Write Like an 8th Grader! Improving Readability in Clinical Research

How do you ensure that your clinical research materials are readable for the audiences you want to reach? This session will help you learn how to measure and improve the readability of your clinical research communications to a participant and public-facing audience. We will discuss the importance of readability and explore the pros and cons of tools you can use. Case examples from the Duke Clinical Research Institute including informed consent forms, recruitment materials, and lay summaries will highlight how to use free and existing resources to improve your communication.

Updates on Fraud, Waste, and Abuse in Clinical Research and the False Claims Act

Whistleblower Acts play an important role in detecting fraud, waste and abuse. A person who “knows” of fraud being committed against the government can file a lawsuit and, in some cases, receive a reward for bringing original information about a violation to the government’s attention. Because of the importance of the False Claims Acts in clinical research, this presentation will provide a primer on the Acts, address fraud enforcement trends and the various “hot button” issues in clinical research. It will also discuss how non-compliance compromises not only the financial and operational viability of current trials, but may result in a loss of funding, a risk of fines and penalties imposed by oversight agencies, settlement costs and/or damages arising from actions, and diminution of the organization’s reputation.

Unveiling the Mystery of Quality Tolerance Limits

This session focuses on answering the questions of what quality tolerance limits (QTLs), risk indicators, and thresholds are by defining them and discussing how to establish them. We will look at examples of QTLs, risk indicators, and thresholds and discuss appropriate responses to breaches in the thresholds. In addition, documentation of breaches will be reviewed, reporting expectations and long-term plans for the QTLs, risk indicators, and thresholds. Key take-aways will include examples of QTLs, risk indicators, and thresholds to help one get started with establishing QTLs at their organization.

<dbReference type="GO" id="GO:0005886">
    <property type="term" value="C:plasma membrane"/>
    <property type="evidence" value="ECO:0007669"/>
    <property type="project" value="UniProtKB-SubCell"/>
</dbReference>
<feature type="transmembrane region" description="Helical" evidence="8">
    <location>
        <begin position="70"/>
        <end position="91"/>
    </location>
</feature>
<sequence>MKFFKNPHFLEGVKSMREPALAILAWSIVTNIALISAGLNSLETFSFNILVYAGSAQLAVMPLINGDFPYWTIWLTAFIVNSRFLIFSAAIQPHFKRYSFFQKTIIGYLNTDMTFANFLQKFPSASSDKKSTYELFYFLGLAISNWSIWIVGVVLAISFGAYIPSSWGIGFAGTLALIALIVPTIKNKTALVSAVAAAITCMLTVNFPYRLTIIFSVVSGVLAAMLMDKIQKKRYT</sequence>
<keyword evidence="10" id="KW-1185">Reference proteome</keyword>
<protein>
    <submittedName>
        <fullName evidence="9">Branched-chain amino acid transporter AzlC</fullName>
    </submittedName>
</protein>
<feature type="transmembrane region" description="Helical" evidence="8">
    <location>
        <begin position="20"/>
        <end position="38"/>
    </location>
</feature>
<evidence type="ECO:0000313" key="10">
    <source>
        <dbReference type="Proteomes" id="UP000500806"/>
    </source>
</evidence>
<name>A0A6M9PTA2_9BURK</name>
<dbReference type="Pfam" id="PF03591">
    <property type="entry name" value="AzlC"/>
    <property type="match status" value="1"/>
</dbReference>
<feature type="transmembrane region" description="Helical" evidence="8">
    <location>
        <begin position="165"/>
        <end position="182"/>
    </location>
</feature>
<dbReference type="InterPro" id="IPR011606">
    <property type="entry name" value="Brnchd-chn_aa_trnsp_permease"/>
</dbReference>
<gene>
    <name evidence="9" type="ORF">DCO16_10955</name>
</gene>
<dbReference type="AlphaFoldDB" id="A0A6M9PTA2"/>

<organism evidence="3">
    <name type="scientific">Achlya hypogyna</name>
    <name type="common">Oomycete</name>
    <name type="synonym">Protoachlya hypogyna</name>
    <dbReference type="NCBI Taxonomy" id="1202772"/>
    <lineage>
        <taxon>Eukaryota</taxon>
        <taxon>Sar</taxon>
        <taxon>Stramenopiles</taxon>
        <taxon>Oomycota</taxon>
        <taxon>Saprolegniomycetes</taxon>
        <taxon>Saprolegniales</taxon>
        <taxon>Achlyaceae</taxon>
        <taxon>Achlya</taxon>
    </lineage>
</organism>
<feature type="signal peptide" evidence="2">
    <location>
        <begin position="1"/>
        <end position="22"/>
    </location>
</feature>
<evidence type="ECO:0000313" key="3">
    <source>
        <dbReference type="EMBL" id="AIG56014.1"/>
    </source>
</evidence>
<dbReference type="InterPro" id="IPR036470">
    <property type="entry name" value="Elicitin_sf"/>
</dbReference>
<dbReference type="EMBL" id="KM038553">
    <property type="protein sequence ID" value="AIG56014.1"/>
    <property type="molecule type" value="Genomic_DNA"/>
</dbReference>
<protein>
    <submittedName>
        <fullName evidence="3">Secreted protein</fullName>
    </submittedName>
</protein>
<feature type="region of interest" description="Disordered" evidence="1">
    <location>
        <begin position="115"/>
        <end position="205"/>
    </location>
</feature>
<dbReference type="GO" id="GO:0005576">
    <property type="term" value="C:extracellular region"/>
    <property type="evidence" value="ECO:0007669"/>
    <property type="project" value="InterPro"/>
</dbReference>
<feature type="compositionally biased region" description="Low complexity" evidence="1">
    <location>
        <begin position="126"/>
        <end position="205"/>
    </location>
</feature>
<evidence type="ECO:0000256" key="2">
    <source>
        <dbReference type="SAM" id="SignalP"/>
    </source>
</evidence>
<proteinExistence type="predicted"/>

Risk Management, the Crash Course

Are you prepared for the risk management requirements in ICH GCP E6 (R2)? This session will provide a high-level walk through of quality risk management, the key components of a risk management program, and how to conduct a risk assessment at the system and protocol level. We will review the key steps of the process: risk identification, assessment, control, review, reporting, management, and communication. Having an effective risk management program not only ensures compliance with the ICH GCP E6 R2 requirements, but also ensures continuous improvement strategies for your clinical trials. Practical take-aways will be shared along with sample tools.

Practical Aspects of Study Initiation

Purpose: focuses on practical aspects of the preparation and execution of clinical study initiation; identifying and describing key activities, processes, and critical personnel.
Methods: provides a practical overview of the significant processes in starting research at a site and a clear understanding of the main components of study initiation: document management, logistics, and people management. Guidance, tools, and resources help the primary investigator and coordinator perform efficiently and understand how their responsibilities tie together with the tasks and duties of others.
Conclusions: Organization and adequate time for the initiation process are critical to successful studies. Multiple activities must be orchestrated and performed concurrently, requiring use of study tools and efficient processes. Identification and use of numerous research resources improve efficiency of study initiation and decrease work load and frustration.